Westminster Confession 7.1 enshrines some of the most beautiful covenant theology in the history of the church. And that text teaches that God made Adam in a natural religious relation to himself, but Adam could not have God as his blessedness and reward on the basis of that natural relation alone. Why?
To expand, Adam owed God everything, and God owed Adam nothing in terms of that natural relation. The creature can lay no claim on the sovereign self-contained Creator. But God, by a special act of providence that is temporally simultaneous to that work of special creation, condescended in a covenant and promised Adam advancement of estate for perfect and personal obedience, and the fruition of his obedience—the substance of his inheritance—would be God himself.
The beauty of the Confession of Faith is that Adam’s inheritance is nothing creaturely, but it instead is God himself. This lays the groundwork for what the Psalmist says in Psalm 73:25, “Whom do I have in heaven but you? And there is nothing on earth that I desire in heaven besides you” and Paul’s language in Romans 8:17, that in Christ, we are heirs of God— inheritors of the living and true, self-contained, triune God in union with Christ.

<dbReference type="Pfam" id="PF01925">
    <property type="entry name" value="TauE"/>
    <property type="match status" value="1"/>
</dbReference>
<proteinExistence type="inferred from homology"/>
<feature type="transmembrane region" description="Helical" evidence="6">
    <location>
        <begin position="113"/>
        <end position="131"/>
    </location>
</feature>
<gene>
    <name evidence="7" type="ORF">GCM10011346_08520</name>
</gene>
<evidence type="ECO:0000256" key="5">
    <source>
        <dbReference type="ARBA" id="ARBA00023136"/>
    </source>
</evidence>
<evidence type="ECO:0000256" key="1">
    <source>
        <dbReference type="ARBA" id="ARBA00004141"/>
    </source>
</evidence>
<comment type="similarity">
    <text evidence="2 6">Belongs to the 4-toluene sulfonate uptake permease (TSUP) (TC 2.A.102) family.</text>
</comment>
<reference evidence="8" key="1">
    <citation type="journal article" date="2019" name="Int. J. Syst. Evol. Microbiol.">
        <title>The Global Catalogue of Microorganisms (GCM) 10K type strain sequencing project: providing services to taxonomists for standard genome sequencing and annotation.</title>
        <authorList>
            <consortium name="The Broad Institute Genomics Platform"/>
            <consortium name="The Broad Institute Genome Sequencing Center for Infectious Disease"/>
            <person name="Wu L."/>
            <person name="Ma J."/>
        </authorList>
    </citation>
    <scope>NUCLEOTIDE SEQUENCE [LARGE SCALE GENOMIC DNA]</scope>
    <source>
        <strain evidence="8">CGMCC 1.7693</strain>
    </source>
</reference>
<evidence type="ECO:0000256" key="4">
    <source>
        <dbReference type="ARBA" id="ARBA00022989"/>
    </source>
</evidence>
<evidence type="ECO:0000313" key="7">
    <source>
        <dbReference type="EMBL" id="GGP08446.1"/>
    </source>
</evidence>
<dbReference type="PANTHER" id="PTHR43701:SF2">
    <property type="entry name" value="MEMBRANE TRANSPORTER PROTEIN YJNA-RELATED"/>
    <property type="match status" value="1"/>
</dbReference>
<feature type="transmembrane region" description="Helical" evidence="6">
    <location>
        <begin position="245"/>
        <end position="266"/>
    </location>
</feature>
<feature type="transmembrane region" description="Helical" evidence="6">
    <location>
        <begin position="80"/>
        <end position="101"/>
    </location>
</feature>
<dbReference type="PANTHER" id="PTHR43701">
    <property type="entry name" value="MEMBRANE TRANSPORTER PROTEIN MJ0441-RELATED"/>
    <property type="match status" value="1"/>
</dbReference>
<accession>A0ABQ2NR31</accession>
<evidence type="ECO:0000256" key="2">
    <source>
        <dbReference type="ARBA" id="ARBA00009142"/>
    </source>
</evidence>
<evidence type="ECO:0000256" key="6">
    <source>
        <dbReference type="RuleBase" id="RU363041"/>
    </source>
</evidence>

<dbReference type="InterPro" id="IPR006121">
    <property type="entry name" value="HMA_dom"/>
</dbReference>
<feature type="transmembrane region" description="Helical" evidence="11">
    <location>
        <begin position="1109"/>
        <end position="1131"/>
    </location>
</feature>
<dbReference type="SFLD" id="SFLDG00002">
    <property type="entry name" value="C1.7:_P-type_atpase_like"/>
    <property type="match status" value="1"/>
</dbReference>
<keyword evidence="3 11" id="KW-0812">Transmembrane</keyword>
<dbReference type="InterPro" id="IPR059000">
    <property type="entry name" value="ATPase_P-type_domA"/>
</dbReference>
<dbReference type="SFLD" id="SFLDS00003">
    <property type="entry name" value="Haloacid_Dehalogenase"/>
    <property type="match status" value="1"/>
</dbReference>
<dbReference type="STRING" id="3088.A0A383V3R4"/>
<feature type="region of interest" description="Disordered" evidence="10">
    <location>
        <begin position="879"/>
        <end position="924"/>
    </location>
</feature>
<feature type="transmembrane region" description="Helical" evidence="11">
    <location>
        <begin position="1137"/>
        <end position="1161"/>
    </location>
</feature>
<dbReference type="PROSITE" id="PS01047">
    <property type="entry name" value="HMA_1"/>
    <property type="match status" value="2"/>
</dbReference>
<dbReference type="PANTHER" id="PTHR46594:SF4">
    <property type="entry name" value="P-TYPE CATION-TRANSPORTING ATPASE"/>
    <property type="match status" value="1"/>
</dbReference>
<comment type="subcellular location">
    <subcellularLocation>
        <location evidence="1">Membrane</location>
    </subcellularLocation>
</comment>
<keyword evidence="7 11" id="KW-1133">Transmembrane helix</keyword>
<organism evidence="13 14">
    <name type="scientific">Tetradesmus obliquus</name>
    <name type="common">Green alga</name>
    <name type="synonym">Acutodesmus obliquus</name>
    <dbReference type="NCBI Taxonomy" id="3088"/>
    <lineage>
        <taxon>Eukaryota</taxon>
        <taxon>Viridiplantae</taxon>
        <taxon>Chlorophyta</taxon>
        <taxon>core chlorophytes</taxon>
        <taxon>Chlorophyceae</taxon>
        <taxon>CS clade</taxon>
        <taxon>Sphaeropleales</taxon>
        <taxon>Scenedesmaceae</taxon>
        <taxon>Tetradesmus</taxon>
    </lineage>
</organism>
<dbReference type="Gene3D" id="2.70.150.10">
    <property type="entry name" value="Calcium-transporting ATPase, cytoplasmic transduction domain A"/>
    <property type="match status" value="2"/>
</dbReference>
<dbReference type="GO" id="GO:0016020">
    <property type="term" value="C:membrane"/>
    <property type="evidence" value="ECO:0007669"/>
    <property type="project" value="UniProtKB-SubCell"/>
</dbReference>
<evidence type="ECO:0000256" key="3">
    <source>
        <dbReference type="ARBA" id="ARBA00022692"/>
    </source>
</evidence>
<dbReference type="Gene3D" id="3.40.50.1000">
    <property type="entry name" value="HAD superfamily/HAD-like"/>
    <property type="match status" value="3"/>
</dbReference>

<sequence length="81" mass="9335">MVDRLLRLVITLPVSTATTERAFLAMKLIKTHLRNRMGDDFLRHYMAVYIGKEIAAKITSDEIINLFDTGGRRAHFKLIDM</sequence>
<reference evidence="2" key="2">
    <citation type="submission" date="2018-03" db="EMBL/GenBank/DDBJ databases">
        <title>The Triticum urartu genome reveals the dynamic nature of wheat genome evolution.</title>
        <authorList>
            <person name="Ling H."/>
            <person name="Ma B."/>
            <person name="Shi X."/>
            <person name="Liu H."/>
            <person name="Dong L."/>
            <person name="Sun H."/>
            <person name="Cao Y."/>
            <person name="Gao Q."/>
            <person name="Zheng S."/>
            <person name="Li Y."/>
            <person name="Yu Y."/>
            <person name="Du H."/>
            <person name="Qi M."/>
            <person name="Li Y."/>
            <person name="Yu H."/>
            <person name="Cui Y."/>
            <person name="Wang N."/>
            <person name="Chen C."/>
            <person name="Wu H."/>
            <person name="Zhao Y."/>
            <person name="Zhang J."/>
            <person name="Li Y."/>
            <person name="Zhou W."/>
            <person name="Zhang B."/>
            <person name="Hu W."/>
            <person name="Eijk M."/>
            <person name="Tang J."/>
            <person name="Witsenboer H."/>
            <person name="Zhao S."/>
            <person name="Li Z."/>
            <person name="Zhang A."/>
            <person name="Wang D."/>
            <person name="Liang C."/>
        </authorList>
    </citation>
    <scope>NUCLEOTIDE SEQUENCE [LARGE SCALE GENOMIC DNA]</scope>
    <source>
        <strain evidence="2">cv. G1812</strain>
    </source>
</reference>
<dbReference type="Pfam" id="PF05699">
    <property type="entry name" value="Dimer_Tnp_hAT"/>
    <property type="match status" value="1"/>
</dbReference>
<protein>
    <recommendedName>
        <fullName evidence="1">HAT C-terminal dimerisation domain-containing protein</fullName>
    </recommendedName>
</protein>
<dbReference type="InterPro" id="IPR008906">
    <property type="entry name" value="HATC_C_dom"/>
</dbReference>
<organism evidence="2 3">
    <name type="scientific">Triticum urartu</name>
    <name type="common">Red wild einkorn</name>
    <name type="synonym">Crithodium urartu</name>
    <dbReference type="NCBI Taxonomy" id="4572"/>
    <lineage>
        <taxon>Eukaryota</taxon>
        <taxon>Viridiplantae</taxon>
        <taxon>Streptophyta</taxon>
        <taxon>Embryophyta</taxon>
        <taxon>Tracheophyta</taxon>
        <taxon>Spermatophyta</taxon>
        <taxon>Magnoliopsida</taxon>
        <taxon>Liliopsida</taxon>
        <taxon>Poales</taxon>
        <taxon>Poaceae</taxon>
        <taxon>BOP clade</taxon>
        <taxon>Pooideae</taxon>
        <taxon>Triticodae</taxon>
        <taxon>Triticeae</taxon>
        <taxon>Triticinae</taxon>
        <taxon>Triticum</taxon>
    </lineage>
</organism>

All of that is entailed by this wonderful presentation of Westminster Confession 7.1—that says, by a special providential act of covenantal condescension, temporally synchronous with Adam’s special creation, God offered himself to Adam as Adam’s fruition, blessedness, and reward, and by extension, to his natural posterity. In Jesus Christ, the second and last Adam, the church inherits this God as joint heirs of Christ, Romans 8:17.
Adapted from a transcription of the video.